Open this publication in new window or tab >>On the origin of magnetosheath plasmoids and their relation to magnetosheath jets
Show others...
2015 (English)In: Journal of Geophysical Research - Space Physics, ISSN 2169-9380, E-ISSN 2169-9402, Vol. 120, no 9, p. 7390-7403Article in journal (Refereed) Published
Abstract [en]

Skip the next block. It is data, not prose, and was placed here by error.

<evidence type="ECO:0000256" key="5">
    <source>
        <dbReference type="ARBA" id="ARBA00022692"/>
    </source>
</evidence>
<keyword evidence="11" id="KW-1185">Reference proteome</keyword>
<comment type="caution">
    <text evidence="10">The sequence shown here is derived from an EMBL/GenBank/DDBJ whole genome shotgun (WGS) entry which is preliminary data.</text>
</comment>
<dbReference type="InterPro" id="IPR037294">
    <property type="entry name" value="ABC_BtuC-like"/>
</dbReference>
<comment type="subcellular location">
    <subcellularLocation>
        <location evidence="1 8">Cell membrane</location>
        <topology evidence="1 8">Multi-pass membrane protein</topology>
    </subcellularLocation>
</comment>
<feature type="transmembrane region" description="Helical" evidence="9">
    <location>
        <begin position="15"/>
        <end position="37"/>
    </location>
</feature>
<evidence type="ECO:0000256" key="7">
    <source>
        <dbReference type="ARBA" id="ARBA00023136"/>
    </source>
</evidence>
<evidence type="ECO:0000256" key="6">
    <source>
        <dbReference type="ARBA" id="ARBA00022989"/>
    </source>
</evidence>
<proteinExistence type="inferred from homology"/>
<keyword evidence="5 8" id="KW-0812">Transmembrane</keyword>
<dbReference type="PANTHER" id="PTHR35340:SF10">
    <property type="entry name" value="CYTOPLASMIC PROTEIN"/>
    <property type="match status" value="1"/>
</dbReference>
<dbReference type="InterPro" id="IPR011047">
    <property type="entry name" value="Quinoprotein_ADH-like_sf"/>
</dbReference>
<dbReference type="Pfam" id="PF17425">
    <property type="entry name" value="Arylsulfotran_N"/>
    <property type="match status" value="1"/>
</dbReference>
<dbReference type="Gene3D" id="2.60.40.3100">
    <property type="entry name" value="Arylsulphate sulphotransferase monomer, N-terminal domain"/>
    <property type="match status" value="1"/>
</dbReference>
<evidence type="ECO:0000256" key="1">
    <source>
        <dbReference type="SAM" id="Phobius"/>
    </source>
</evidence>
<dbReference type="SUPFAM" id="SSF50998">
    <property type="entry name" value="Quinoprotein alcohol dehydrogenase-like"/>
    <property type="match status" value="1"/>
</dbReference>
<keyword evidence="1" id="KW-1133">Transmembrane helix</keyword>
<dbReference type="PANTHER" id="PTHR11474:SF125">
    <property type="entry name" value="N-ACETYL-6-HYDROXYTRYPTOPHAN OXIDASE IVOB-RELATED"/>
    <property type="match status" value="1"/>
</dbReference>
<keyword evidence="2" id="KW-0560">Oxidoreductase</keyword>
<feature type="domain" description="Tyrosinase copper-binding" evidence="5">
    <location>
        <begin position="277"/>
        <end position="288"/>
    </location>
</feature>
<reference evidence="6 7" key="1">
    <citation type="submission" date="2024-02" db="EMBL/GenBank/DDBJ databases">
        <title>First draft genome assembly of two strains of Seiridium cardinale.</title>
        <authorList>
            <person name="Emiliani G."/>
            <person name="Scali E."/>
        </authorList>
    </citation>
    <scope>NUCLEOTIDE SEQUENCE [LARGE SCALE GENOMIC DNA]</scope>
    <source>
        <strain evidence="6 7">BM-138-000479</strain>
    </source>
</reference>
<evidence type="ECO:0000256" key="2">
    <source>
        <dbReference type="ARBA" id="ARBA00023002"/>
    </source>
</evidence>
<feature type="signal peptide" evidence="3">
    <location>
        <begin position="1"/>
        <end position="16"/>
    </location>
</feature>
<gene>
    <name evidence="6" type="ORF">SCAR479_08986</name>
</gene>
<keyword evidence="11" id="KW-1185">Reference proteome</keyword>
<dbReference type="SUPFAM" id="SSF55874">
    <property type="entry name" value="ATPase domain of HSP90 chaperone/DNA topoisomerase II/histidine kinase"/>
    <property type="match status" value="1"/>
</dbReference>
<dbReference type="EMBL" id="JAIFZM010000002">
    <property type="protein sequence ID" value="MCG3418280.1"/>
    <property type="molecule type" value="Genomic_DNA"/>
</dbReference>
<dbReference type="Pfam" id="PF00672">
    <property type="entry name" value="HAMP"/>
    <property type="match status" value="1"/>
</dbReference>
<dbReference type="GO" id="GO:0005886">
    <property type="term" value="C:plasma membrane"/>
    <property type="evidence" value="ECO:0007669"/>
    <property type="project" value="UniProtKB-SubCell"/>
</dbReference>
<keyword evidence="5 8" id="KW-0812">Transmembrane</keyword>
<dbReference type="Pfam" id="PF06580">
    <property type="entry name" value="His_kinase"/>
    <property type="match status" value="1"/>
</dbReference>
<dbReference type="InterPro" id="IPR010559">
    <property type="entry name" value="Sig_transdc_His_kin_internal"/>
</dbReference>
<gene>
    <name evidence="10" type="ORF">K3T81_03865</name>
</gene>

We investigate localized magnetosheath and solar wind density enhancements, associated with clear magnetic field changes, and therefore referred to as magnetosheath/solar wind plasmoids, respectively. Using Cluster data, we show that there are two distinct populations of magnetosheath plasmoids, one associated with a decrease of magnetic field strength (diamagnetic plasmoids), and one with an increased magnetic field strength (paramagnetic plasmoids). The diamagnetic magnetosheath plasmoids have scale sizes of the order of 1-10 R-E, while the paramagnetic ones are an order of magnitude smaller. The diamagnetic plasmoids are not associated with any change in the magnetosheath plasma flow velocity, and they are classified as embedded plasmoids in the terminology of Karlsson et al. (2012). The paramagnetic plasmoids may either be embedded or associated with increases in flow velocity (fast plasmoids). A search for plasmoids in the pristine solar wind resulted in identification of 62 diamagnetic plasmoids with very similar properties to the magnetosheath diamagnetic plasmoids, making it probable that the solar wind is the source of these structures. No paramagnetic plasmoids are found in the pristine solar wind, indicating that these are instead created at the bow shock or in the magnetosheath. We discuss the relation of the plasmoids to the phenomenon of magnetosheath jets, with which they have many properties in common, and suggest that the paramagnetic plasmoids can be regarded as a subset of these or a closely related phenomenon. We also discuss how the results from this study relate to theories addressing the formation of magnetosheath jets.